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Encapsulated fumaric acid as a feed ingredient to decrease ruminal methane emissions. / Wood, TA; Wallace, RJ; Rowe, A; Price, J; Yáñez-Ruiz, DR; Murray, P; Newbold, CJ.

In: Animal Feed Science and Technology, Vol. 152, No. 1-2, 06.2009, p. 62-71.

Research output: Contribution to journalArticleResearchpeer-review

TY - JOUR

T1 - Encapsulated fumaric acid as a feed ingredient to decrease ruminal methane emissions

AU - Wood, TA

AU - Wallace, RJ

AU - Rowe, A

AU - Price, J

AU - Yáñez-Ruiz, DR

AU - Murray, P

AU - Newbold, CJ

PY - 2009/6

Y1 - 2009/6

N2 - Decreasing methanogenesis in ruminants would benefit the agricultural industry because it would lead to lower energy losses from the animals as well as being beneficial for the environment in decreasing emissions of a greenhouse gas. Fumaric acid (FA) as a feed supplement has the potential to decrease methane production as well as increase glucogenesis and hence milk yield, but the quantity fed has to be restricted because of a risk of acidosis and a consequent decrease in fibre breakdown and feed intake. The objective of this study was to determine if FA encapsulated in partially hydrogenated vegetable oil (PHVO) could decrease methane formation without the problematic effects on ruminal pH. A commercial sample of encapsulated fumaric acid (EFA) did not affect pH and maintained propionate production when added in vitro to ruminal fluid from sheep receiving 49:51 grass hay:concentrate, and it suppressed methane formation by 19% (P<0.05). Different formulations of encapsulated fumaric acid were also effective. In vivo, growing lambs on a concentrate diet with straw ad libitum produced 24.6 L/d of methane, whereas a 100 g/kg addition of FA or EFA decreased (P<0.001) methane production to 9.6 and 5.8 L/d, respectively. Live weight gain over 43 d was 184, 165 and 206 g/d (P=0.267) while feed conversion was 135, 137 and 159 g gain/kg feed intake (P=0.605) in control, FA and EFA groups, respectively. The 76% decrease in methane described here, one of the largest reported to date, exceeds the inhibition that might be expected from purely stoichiometric considerations, suggesting an adaptive effect on the rumen microbial community.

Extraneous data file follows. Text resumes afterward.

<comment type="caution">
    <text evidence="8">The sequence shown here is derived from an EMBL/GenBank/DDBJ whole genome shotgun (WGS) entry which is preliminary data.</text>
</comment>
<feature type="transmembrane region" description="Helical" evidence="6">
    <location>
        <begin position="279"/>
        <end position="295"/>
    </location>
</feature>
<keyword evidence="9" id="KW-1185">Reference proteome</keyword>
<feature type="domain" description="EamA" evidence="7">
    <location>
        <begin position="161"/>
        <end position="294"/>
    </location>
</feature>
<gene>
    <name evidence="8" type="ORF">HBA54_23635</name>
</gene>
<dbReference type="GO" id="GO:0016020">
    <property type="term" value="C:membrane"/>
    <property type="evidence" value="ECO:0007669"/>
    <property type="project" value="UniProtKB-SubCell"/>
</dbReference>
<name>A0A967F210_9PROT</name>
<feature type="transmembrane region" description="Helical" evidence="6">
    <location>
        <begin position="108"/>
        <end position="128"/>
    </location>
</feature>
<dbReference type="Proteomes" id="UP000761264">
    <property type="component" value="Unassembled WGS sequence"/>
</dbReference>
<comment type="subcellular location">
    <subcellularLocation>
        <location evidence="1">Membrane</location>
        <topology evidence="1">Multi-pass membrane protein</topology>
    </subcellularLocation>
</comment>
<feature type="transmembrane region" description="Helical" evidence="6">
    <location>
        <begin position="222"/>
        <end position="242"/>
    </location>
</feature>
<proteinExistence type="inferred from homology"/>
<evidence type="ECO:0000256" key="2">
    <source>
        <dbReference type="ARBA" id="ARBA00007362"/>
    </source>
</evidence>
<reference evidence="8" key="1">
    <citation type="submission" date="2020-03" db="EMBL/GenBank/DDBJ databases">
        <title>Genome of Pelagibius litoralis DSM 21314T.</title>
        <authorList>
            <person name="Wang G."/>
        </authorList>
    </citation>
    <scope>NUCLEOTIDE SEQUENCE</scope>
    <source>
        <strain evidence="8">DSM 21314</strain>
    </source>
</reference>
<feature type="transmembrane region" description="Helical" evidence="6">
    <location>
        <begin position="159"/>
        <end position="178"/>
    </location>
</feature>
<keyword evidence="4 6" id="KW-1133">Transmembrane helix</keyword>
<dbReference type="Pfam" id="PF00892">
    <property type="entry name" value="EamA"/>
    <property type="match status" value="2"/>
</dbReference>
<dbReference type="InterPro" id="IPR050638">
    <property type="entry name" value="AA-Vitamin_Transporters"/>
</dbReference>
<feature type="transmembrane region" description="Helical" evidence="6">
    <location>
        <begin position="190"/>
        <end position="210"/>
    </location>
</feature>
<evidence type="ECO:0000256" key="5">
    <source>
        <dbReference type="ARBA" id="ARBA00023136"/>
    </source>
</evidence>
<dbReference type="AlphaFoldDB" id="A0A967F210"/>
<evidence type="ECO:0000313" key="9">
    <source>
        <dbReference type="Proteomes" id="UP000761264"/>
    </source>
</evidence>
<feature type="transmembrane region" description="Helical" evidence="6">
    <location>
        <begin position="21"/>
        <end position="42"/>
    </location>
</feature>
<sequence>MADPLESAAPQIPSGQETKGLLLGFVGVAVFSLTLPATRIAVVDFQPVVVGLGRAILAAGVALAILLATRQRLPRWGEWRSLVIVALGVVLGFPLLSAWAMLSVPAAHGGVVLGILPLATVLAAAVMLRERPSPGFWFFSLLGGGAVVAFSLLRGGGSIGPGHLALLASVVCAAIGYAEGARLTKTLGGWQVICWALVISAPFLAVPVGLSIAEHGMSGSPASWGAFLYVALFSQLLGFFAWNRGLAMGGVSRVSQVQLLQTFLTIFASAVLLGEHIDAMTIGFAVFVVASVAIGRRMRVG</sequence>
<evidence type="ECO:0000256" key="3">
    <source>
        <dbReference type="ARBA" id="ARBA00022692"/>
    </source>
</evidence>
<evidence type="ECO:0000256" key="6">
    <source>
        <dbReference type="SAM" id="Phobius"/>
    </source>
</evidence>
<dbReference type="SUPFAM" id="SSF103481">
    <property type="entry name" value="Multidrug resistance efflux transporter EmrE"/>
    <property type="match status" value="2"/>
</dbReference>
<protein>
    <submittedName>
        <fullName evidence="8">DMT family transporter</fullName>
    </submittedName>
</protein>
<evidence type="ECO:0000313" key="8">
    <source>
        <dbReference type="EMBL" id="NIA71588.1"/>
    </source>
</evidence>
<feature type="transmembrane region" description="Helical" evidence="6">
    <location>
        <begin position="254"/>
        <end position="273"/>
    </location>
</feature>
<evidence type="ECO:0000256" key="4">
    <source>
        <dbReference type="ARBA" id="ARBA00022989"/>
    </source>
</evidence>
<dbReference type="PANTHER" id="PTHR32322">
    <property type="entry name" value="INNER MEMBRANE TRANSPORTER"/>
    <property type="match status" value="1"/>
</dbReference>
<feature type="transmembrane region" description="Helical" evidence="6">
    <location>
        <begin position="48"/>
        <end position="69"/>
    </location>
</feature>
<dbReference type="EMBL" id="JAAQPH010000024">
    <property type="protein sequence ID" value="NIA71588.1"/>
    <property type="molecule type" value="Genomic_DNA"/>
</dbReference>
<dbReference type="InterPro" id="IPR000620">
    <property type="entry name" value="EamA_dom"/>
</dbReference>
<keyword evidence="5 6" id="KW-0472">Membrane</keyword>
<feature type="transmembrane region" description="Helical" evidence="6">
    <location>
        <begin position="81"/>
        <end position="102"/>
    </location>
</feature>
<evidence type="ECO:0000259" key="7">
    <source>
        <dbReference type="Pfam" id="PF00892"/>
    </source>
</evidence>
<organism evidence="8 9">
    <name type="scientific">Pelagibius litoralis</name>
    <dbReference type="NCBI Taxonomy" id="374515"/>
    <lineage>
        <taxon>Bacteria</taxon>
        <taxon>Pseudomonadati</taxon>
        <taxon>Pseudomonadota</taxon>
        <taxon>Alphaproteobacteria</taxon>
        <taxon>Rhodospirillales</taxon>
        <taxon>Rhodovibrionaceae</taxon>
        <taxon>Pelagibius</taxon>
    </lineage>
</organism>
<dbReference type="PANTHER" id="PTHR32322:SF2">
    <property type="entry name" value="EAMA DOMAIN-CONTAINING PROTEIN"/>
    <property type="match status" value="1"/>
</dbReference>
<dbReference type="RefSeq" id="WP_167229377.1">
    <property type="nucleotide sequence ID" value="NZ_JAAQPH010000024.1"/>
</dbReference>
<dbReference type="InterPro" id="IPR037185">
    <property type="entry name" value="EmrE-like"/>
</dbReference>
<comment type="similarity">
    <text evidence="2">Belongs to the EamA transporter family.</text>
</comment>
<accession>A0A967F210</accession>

AB - Decreasing methanogenesis in ruminants would benefit the agricultural industry because it would lead to lower energy losses from the animals as well as being beneficial for the environment in decreasing emissions of a greenhouse gas. Fumaric acid (FA) as a feed supplement has the potential to decrease methane production as well as increase glucogenesis and hence milk yield, but the quantity fed has to be restricted because of a risk of acidosis and a consequent decrease in fibre breakdown and feed intake. The objective of this study was to determine if FA encapsulated in partially hydrogenated vegetable oil (PHVO) could decrease methane formation without the problematic effects on ruminal pH. A commercial sample of encapsulated fumaric acid (EFA) did not affect pH and maintained propionate production when added in vitro to ruminal fluid from sheep receiving 49:51 grass hay:concentrate, and it suppressed methane formation by 19% (P<0.05). Different formulations of encapsulated fumaric acid were also effective. In vivo, growing lambs on a concentrate diet with straw ad libitum produced 24.6 L/d of methane, whereas a 100 g/kg addition of FA or EFA decreased (P<0.001) methane production to 9.6 and 5.8 L/d, respectively. Live weight gain over 43 d was 184, 165 and 206 g/d (P=0.267) while feed conversion was 135, 137 and 159 g gain/kg feed intake (P=0.605) in control, FA and EFA groups, respectively. The 76% decrease in methane described here, one of the largest reported to date, exceeds the inhibition that might be expected from purely stoichiometric considerations, suggesting an adaptive effect on the rumen microbial community.

KW - Methane

KW - Encapsulated fumaric acid

KW - Rumen

KW - Lambs

U2 - 10.1016/j.anifeedsci.2009.03.006

DO - 10.1016/j.anifeedsci.2009.03.006

M3 - Article

VL - 152

SP - 62

EP - 71

JO - Animal Feed Science and Technology

JF - Animal Feed Science and Technology

SN - 0377-8401

IS - 1-2

ER -